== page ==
OMOHO

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Marathon Man

Lancaster University, 1993. I’m in a class. It’s the creative writing MA. My tutor is Alan Burns. He wrote Europe After the RainBabelDreamerika! He was one of a group of experimental writers knocking around in the 1960s which included BS Johnson. Alan used to talk about cut-ups a lot. And he was fond of this exercise: choose a word and don’t say anything but, all day. See how it makes you think. See what it does to the word. How does it change your perception of what words mean. Fishpaste. He spent all day walking around saying nothing but fishpaste. He had a dream once, in which he was playing in an orchestra and he was sweating because he didn’t know what the hell he was doing. But then he looked to one side and there was Picasso on the cello, so then he knew everything would be fine. Interesting guy, Alan Burns.

Alan Burns

Alan Burns

So this class. I remember he was talking about the OMOHO. The dread of the OMOHO. The impossibility of it. One Man On His Own. He was arguing that you can’t have it in fiction. It does not exist. It should not exist. You try to write a novel containing just one character and you are dead in the water. You need obstacles, you need opposition. You need an ally. You need an antagonist. He referred to Europe After the Rain, in the embryonic stages of which he had created a character moving through a post-war terrain. The idea for the book wouldn’t form. What was his protagonist doing? And then Alan realised, he was looking for his sister. Now he had a story. OMOHO is no story.
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That was over twenty years ago. The OMOHO stayed in my thoughts, nagged at it. I wanted to to have a crack, to prove Alan Burns wrong. I wrote short stories about single men in dreary urban dwellings struggling with relationships while the supernatural loomed. Was it any surprise that I would be lumped in with the other glass half-empty slipstream writers that came to be known as the Miserablists in the early 1990s? I even toyed with using OMOHO as the title of a novel. I decided, when I wrote my post-apocalyptic novel One, that I would try writing an OMOHO. But Alan was right. You just can’t get along without other people, even when most of the people are dead. I ended up introducing survivors, until the novel was populated by quite a healthy cast list. So much for OMOHO. I couldn’t even manage it in a world depleted by a catastrophic natural disaster…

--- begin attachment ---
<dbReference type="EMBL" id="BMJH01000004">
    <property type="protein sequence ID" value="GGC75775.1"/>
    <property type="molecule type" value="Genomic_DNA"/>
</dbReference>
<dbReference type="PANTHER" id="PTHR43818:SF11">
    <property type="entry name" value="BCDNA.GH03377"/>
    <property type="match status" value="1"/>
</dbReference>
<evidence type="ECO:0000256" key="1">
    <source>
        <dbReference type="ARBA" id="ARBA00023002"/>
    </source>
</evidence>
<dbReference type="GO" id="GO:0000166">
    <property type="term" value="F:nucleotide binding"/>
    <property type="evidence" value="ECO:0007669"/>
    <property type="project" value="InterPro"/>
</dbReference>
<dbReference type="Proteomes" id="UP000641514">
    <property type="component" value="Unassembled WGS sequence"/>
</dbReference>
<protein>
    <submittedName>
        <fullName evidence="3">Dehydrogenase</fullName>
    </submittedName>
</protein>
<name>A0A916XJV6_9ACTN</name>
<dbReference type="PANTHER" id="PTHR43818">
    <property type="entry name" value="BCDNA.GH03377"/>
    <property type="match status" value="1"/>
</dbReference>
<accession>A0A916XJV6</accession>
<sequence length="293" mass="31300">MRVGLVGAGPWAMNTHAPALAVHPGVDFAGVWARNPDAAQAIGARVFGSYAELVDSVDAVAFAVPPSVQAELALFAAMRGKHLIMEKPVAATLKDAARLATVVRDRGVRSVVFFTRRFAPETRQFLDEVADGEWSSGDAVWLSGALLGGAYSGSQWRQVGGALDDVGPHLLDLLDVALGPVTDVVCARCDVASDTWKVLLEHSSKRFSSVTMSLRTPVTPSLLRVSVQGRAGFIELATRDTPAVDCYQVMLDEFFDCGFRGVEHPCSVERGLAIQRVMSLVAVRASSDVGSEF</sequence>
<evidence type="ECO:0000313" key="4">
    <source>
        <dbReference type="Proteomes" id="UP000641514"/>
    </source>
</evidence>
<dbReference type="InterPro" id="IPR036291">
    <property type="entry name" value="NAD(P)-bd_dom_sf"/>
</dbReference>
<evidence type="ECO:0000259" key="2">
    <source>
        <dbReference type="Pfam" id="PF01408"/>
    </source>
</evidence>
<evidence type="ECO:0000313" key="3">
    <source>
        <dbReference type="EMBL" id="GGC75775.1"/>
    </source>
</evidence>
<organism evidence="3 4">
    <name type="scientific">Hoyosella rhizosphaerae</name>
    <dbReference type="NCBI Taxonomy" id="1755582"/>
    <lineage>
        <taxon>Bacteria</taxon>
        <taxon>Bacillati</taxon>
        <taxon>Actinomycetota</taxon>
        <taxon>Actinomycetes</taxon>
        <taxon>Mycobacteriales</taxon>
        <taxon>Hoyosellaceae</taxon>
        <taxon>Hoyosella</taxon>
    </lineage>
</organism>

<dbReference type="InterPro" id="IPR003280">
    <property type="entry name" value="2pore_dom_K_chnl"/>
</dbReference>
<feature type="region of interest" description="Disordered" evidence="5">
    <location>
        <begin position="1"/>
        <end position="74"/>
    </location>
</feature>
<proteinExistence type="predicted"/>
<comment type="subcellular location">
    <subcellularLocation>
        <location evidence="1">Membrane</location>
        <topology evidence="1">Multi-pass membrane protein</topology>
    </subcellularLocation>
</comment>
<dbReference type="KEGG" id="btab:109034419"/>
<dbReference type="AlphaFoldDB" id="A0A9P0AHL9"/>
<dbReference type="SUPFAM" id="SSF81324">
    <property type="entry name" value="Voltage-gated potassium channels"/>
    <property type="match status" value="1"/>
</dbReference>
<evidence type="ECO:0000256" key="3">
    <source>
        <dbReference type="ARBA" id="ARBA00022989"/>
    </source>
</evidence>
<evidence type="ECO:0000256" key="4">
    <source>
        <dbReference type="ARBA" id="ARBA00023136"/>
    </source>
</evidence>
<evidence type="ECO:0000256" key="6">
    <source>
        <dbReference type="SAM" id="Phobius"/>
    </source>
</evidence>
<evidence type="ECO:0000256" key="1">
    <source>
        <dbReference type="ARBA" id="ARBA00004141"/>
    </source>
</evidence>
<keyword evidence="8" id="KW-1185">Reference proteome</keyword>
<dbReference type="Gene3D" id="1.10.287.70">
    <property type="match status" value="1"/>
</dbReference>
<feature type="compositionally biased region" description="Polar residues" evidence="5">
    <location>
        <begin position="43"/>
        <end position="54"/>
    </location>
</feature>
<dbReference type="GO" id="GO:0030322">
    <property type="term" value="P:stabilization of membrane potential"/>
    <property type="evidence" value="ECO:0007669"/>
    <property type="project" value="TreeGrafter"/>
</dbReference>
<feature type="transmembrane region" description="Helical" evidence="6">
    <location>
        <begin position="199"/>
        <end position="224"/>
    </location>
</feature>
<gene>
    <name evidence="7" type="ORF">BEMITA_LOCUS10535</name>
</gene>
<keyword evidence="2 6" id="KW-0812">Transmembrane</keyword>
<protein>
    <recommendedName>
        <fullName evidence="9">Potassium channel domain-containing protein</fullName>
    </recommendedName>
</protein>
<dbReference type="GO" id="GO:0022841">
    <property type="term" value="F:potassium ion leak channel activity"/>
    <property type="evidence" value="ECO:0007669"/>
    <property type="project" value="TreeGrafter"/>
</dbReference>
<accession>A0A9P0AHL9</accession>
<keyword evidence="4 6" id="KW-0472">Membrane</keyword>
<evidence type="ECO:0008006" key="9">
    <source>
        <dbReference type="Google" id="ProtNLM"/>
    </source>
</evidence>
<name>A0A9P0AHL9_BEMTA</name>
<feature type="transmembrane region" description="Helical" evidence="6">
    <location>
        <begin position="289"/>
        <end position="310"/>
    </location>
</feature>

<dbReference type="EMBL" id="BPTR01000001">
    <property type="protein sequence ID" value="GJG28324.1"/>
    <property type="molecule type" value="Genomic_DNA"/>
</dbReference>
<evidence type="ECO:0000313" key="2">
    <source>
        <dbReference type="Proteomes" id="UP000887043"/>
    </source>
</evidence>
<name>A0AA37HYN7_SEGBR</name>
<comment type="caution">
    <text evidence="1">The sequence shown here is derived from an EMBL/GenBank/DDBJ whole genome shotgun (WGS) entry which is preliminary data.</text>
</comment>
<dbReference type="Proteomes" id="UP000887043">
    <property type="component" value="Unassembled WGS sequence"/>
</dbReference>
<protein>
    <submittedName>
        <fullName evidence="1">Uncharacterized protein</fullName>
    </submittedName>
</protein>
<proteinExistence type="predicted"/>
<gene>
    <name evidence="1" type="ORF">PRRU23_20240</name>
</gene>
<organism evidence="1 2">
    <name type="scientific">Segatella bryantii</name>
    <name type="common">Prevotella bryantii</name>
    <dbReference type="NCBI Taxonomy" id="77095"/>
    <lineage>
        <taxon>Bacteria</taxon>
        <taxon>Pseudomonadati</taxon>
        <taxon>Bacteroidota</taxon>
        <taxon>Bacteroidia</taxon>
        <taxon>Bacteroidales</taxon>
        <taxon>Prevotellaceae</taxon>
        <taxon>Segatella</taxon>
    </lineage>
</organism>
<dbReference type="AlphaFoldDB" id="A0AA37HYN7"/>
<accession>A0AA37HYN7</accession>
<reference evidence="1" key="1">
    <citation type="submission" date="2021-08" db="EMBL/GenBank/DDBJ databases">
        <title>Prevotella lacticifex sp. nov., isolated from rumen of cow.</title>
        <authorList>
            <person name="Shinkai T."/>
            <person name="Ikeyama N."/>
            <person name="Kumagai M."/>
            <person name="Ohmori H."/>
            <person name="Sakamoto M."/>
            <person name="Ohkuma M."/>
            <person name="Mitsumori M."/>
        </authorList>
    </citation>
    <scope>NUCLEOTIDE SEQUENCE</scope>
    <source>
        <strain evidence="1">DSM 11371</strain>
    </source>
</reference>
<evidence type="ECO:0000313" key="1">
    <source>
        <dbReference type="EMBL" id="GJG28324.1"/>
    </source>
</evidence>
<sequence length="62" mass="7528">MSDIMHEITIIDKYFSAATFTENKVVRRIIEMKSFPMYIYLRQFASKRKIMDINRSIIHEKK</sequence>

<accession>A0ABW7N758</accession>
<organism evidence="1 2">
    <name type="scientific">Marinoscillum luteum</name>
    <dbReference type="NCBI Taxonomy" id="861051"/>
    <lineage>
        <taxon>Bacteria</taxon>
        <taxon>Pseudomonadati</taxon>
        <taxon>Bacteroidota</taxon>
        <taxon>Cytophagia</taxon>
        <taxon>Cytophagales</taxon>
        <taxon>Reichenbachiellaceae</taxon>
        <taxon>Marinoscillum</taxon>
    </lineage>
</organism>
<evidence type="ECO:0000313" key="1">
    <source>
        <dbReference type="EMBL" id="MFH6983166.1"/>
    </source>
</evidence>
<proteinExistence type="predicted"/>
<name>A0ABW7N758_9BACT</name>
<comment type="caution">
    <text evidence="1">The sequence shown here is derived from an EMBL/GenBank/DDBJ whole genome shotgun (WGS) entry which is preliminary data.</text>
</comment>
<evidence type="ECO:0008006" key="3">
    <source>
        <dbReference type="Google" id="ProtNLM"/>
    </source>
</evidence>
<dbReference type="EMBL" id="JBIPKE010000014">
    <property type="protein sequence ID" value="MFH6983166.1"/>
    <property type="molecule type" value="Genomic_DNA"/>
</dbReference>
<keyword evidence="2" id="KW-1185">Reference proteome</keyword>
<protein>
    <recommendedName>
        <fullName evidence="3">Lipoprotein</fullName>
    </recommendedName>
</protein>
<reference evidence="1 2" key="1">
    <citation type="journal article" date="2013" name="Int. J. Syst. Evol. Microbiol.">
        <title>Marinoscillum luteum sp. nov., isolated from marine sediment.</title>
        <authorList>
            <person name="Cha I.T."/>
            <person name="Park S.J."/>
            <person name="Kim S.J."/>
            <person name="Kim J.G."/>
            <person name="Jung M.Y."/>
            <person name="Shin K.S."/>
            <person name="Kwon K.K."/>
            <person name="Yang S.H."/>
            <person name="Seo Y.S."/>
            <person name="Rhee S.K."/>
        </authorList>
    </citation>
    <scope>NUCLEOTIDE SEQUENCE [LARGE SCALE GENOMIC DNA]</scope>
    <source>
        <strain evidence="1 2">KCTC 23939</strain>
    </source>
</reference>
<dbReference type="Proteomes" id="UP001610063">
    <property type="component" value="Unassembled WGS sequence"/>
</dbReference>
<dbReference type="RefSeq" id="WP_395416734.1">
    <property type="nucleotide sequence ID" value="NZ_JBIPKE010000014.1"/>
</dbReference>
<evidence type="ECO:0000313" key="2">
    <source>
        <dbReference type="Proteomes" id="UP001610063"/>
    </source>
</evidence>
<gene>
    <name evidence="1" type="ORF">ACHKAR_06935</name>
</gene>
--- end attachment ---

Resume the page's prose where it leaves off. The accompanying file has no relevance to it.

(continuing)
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In Dust and Desire, Sonata of the Dead and (coming in November 2016) Hell is Empty, I’ve reached a compromise. Of course Joel Sorrell, my PI, is not One Man On His Own. He lives in London for Pete’s sake. But in many ways, he’s completely isolated. His wife is dead. His daughter has deserted him. He couldn’t hack it in the police force and got out, not without rubbing plenty of people up the wrong way, people he now needs to get on side if he’s going to get anywhere with his MisPer cases. Even his own cat treats him with contempt.
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I’ve always liked the lone wolf, in both literature and film. Put me in front of any number of 1970s paranoia thrillers and I’m a happy boy. The main characters in these films are not strictly OMOHOs… But… they kind of are. That’s the point of them. Who can they trust? Nobody. Three Days of the Condor (Robert Redford, OMOHO by lunchtime), The Parallax View (Warren Beatty, OMOHO on a bomb-laden airliner), Marathon Man (Dustin Hoffman, OMOHO jogging through NYC), The Conversation (Gene Hackman, OMOHO bugger). And on the page too I prefer the mavericks, rather than the police procedurals. Especially the unnamed Detective Sergeant from Derek Raymond’s Factory novels. Yes, he works in the Force, but he’s in limbo, stuck at his rank because of his obstinacy; out on a limb working at A14: Unexplained Deaths.
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I like the romance of the loner. The helpless introspection and attendant self doubt. The vulnerability. I like to see them skating on thin ice and sailing close to the wind. The desperation. I like how the rogue element will push the boundaries of what’s legal in order to make a breakthrough. Not for me the conventional interrogation with a tape recorder and an officer keeping tabs. Good cop, bad cop? No thanks. I prefer questions on the lam, and actual harm if the answers don’t pass muster. Search warrant? No time for that. Rough justice rather than a by-the-rulebook prosecution. My boy isn’t in it for the collars and the kudos. It’s personal for him. He’s in it for the result. The permanent solution. Dead men can’t get off on a technicality. Sometimes you really are on your own.
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Why Blonde became Dust